Ben Fassbaugh stretching out
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One little, two little, ten little… Toes on the Nose.
San Diego is known for everything from the “World Famous” zoo to the belligerent, nationally televised, Labor Day beach brawl to the not so famous Beach Patrol TV series swarming/polluting the cable airwaves. Most of all, but not as loudly notarized, San Diego is famous for its plethora of “nose-ridable” left and right breaks.
There are hundreds of potential surf spots in San Diego County. You will find almost all of them to carry some pretty consistent waves capable of being rode on the nose.
Many consider Longboard surfing to be a sector of this sport for the lazy man. I say, pull your ego out of your A** and give it a try. Only do so if you enjoy making the most out of the waves you are dealt.
It is true that this is a slower paced aspect of surfing. However, Longboard surfing is more of an art than an action sport. A wave that a Shortboard surfer would scoff at is a wave that Longboard surfer gleams at.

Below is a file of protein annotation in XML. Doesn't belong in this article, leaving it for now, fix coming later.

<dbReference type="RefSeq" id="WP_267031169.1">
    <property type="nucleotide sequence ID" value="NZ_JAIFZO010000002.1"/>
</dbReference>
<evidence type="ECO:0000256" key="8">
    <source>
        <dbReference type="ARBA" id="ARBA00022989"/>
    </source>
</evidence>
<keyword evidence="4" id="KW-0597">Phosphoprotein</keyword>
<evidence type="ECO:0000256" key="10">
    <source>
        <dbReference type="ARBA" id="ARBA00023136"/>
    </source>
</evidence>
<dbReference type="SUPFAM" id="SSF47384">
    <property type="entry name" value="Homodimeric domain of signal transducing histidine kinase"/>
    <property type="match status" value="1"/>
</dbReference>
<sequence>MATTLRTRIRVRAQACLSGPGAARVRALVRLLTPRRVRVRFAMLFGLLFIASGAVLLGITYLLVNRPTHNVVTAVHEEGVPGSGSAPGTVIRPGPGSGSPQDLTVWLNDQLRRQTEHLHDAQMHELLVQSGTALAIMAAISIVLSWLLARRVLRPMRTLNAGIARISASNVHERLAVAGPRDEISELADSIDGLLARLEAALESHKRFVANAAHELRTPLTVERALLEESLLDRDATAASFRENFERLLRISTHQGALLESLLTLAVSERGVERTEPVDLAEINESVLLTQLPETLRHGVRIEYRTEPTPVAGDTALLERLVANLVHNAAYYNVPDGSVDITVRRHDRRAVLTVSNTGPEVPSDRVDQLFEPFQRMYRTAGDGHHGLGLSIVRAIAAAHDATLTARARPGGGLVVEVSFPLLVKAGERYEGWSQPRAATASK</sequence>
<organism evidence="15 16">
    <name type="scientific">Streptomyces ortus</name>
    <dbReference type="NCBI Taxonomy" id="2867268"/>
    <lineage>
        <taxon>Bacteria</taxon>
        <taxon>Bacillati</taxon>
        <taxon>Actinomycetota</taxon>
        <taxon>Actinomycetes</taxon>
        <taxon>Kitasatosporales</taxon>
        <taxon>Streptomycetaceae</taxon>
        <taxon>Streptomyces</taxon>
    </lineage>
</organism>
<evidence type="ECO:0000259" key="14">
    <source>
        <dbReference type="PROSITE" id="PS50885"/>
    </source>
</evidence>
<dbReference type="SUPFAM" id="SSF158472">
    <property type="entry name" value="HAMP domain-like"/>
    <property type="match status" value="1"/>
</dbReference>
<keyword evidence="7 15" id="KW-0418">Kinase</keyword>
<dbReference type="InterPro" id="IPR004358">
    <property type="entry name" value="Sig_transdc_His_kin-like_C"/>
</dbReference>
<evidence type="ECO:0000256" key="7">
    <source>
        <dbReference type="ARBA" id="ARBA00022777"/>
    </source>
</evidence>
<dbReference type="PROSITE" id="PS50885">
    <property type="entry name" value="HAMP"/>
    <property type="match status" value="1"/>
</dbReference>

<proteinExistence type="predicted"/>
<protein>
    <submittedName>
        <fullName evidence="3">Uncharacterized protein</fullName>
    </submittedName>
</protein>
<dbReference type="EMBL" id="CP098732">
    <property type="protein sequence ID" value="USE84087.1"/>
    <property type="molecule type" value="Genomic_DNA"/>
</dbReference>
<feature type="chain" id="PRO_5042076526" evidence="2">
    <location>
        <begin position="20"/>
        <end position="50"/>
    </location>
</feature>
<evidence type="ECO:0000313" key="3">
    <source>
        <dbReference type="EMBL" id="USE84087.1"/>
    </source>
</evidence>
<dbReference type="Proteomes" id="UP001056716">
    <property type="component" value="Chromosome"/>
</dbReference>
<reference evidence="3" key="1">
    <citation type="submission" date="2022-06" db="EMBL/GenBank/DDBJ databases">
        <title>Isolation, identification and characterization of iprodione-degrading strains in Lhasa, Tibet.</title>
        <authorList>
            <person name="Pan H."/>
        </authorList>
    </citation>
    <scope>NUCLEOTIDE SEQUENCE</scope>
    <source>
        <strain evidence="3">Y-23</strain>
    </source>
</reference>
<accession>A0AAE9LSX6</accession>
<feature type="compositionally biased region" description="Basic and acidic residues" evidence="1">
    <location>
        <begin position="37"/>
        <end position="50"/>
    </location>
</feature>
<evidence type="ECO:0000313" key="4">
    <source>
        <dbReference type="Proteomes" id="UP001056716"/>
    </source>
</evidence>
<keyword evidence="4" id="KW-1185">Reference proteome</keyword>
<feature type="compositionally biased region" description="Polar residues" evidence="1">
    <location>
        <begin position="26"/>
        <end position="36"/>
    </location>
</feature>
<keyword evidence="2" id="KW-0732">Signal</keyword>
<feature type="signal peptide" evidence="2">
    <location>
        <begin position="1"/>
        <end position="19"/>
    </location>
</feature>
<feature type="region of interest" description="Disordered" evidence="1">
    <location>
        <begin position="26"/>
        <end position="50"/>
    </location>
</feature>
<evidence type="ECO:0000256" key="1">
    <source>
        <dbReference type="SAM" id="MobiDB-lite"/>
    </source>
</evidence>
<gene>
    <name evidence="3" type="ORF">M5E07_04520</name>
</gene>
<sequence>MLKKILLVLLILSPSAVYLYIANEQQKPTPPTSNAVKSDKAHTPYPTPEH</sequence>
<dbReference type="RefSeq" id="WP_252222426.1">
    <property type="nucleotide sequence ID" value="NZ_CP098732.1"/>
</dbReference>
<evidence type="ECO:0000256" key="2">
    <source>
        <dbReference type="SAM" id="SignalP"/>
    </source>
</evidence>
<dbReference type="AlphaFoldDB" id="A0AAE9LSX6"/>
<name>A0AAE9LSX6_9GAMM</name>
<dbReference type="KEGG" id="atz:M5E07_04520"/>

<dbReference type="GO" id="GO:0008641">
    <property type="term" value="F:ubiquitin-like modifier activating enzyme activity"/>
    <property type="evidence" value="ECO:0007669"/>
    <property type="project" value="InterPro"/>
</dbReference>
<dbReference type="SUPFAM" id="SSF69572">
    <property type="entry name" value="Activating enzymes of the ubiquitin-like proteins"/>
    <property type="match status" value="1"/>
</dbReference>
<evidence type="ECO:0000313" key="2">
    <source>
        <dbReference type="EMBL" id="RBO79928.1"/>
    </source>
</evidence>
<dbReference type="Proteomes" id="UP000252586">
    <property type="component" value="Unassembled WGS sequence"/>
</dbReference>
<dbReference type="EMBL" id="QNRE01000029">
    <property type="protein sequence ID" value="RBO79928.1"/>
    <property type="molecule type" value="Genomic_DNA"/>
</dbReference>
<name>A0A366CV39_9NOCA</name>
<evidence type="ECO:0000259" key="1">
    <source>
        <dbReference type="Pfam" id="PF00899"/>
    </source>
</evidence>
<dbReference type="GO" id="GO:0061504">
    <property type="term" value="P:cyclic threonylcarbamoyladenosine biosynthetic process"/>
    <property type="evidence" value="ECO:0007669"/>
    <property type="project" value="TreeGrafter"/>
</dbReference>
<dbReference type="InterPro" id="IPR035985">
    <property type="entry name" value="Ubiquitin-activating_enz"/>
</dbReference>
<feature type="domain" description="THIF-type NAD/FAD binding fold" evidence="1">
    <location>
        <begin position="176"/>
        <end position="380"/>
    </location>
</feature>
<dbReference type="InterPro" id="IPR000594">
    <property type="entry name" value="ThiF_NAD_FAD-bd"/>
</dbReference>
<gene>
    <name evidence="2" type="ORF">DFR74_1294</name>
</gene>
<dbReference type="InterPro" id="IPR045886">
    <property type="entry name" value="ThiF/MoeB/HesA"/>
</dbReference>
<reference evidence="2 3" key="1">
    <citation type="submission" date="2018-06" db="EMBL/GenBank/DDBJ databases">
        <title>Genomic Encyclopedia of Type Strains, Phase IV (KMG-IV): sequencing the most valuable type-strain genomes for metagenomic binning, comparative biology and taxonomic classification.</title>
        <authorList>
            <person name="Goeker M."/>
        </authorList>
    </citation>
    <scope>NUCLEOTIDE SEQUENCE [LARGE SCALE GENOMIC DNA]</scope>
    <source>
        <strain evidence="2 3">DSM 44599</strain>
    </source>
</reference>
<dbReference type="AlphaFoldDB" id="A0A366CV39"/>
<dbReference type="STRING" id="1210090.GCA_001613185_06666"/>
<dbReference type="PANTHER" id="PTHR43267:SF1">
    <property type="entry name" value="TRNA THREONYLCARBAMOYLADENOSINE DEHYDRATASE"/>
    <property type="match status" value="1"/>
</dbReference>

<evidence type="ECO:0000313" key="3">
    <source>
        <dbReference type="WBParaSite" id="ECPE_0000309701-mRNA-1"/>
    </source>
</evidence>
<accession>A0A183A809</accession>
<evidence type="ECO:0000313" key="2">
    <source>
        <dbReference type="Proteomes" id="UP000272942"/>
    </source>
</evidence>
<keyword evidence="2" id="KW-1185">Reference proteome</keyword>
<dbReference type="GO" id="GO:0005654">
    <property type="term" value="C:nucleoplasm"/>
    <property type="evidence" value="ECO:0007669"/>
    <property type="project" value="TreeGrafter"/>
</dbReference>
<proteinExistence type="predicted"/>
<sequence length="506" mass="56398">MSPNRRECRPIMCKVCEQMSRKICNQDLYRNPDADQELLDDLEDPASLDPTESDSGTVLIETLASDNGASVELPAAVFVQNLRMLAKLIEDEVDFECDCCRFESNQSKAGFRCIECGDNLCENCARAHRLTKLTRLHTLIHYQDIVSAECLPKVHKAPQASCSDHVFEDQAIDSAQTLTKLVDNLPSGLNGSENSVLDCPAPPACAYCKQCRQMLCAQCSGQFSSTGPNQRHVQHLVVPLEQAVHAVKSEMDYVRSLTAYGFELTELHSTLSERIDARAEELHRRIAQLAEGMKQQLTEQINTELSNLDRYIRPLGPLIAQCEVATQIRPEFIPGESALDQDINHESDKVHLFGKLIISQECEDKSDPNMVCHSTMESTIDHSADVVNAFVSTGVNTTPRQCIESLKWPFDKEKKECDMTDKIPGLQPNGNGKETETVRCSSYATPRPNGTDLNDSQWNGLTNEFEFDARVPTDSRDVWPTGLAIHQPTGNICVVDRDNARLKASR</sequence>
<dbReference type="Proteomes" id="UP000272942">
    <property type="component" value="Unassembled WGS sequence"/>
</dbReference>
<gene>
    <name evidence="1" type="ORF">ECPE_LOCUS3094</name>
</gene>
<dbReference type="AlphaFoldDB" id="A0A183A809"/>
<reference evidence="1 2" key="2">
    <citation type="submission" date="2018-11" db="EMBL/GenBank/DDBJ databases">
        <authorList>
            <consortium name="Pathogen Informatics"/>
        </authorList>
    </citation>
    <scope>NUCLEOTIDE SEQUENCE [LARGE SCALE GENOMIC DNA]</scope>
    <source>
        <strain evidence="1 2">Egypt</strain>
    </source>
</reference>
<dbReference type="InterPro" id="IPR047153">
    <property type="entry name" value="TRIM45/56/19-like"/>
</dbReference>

Unfortunately, for Shortboard surfers, San Diego has fewer big days than smaller waist high days. On the flipside, almost every day is a day wherein you can take out a longer board. This is not saying that you need to take out a 12’ surf board, but you can almost always get away with a 8’6” – 9’ single fin.
If you have ever followed the trend of surfing; you surely understand that it was not started by riding a 5’ potato chip.
Surfing started sometime in the mid to late 1700’s and was brought to light by Captain James Cook when he made his first recorded visit to Hawaii. Captain Cook was (reportedly) killed by Hawaiians when he attempted to kidnap their high chief to get his stolen boat back. My guess is that Captain Cook actually tried to steal the chiefs 10’ Skip Frye Nose Rider.
Some of my best surfing photos are of Shortboarders. Most of my favorite surfing photos are of a Longboarder riding the nose. It looks almost serine when a surfer walks up to the nose of their board and just stops. I have several photos where it looks like the rider is almost sleeping. This is where the surfer has found his Zen.
None of the above is a knock on anyone who rides a shorter board. I am simply saying that, if you haven’t tried it, don’t knock it.
- City: San Diego